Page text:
Vastly expanding sugarcane production in Brazil for conversion to ethanol could reduce current global CO2 emissions by as much as 5.6%, according to a new study by an international team led by researchers from the University of Illinois.
This would be a massive undertaking, involving the conversion of hundreds of thousands of square miles—at its most ambitious, more than the combined land area of Texas and California—to sugarcane fields. However, it could be accomplished without impinging on environmentally sensitive areas in Brazil and while allowing for the expansion of other agricultural crops and human needs, the researchers report in a paper in the journal Nature Climate Change. The carbon-related costs of converting the land to sugarcane fields were included in the analysis.
The team looked at three scenarios that would increase the sugarcane footprint in Brazil between 37.5 million and 116 million hectares (144,788 to 447,879 square miles).
We show that Brazilian sugarcane ethanol can provide the equivalent of 3.63–12.77 Mb d−1 of crude oil by 2045 under projected climate change while protecting forests under conservation and accounting for future land demand for food and animal feed production. The corresponding range of CO2 offsets is 0.55–2.0 Gigatons yr−1. This would displace 3.8–13.7% of crude oil consumption and 1.5–5.6% of net CO2 emission globally relative to data for 2014.—Jaiswal et al.
The research relied on a new approach to modeling the precise behavior of sugarcane crops growing in regions that vary in soil composition, temperature, rainfall and numerous other parameters, said Stephen P. Long, a University of Illinois professor of crop sciences and plant biology who led the analysis with colleagues including included scientists from the University of São Paulo in Brazil.
Most models used to predict future crop production are statistical models that really don’t take full account of the way changes in water, carbon dioxide and temperature interact to affect sugarcane production. We’ve used a mechanistic model here that grows the plant, so it’s driven by the factors that the plant is responding to on an hourly basis.—Stephen Long
The Brazilian government has mapped out ecologically sensitive lands that cannot be used for agriculture, industry or other types of development, Long said. The proposed expansion of sugarcane production is within the area that can be legally converted.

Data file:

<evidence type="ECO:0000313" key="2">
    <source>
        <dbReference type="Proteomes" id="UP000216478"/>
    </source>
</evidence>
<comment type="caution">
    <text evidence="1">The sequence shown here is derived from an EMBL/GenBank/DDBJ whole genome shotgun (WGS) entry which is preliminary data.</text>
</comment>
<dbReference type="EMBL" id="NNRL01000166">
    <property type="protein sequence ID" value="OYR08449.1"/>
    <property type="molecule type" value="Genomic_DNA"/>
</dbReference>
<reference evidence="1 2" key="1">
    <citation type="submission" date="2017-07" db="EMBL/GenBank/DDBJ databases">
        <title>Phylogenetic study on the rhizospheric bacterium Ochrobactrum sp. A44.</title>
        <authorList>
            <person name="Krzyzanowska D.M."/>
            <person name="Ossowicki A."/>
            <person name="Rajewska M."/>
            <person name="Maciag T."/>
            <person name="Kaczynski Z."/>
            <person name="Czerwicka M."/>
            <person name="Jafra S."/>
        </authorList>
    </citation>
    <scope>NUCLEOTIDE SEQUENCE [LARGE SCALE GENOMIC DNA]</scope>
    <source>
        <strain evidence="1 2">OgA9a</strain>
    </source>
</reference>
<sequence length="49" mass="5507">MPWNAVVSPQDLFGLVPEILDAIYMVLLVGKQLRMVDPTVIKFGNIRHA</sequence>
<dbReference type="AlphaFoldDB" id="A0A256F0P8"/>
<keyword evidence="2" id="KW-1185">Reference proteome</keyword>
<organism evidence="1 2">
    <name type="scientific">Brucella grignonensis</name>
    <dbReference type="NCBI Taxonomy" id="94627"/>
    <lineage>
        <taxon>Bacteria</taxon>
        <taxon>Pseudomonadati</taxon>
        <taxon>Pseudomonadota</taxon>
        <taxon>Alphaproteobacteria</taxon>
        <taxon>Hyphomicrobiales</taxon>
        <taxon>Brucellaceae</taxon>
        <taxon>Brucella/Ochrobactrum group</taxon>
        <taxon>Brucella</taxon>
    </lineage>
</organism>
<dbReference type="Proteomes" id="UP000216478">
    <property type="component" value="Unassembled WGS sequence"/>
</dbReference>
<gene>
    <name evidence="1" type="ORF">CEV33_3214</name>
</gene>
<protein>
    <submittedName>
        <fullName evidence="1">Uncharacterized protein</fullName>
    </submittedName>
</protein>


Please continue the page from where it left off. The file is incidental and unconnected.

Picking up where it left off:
Brazil already has accomplished a lot with its sugarcane-to-ethanol industry, said study co-author Amanda De Souza, a postdoctoral researcher at Illinois and the University of São Paulo.
Unlike in the US, Brazil uses almost all of the sugarcane plant for energy, extracting the sugar to make ethanol but also burning the stem residue, known as bagasse, to power the mill, with the excess being used to generate and sell electricity. The conversion of the cellulose component of the bagasse to ethanol is also likely to become cost-effective in Brazil. Sugarcane-based ethanol production in Brazil today is much more efficient than corn ethanol, and generates only 14%of the carbon dioxide emissions of petroleum.—Amanda De Souza
To reduce its carbon footprint even further, the government of Sao Paulo, the major ethanol-producing state in Brazil, recently outlawed the burning of sugarcane before harvest. A practice still common in the US sugarcane industry, burning removes the leaves and reduces the bulk of material that must be hauled to the mill, but adds particulate pollution to the atmosphere and reduces soil organic matter, the researchers said.
Deepak Jaiswal, Amanda P. De Souza, Søren Larsen, David S. LeBauer, Fernando E. Miguez, Gerd Sparovek, Germán Bollero, Marcos S. Buckeridge & Stephen P. Long (2017) “Brazilian sugarcane ethanol as an expandable green alternative to crude oil use” Nature Climate Change doi: 10.1038/nclimate3410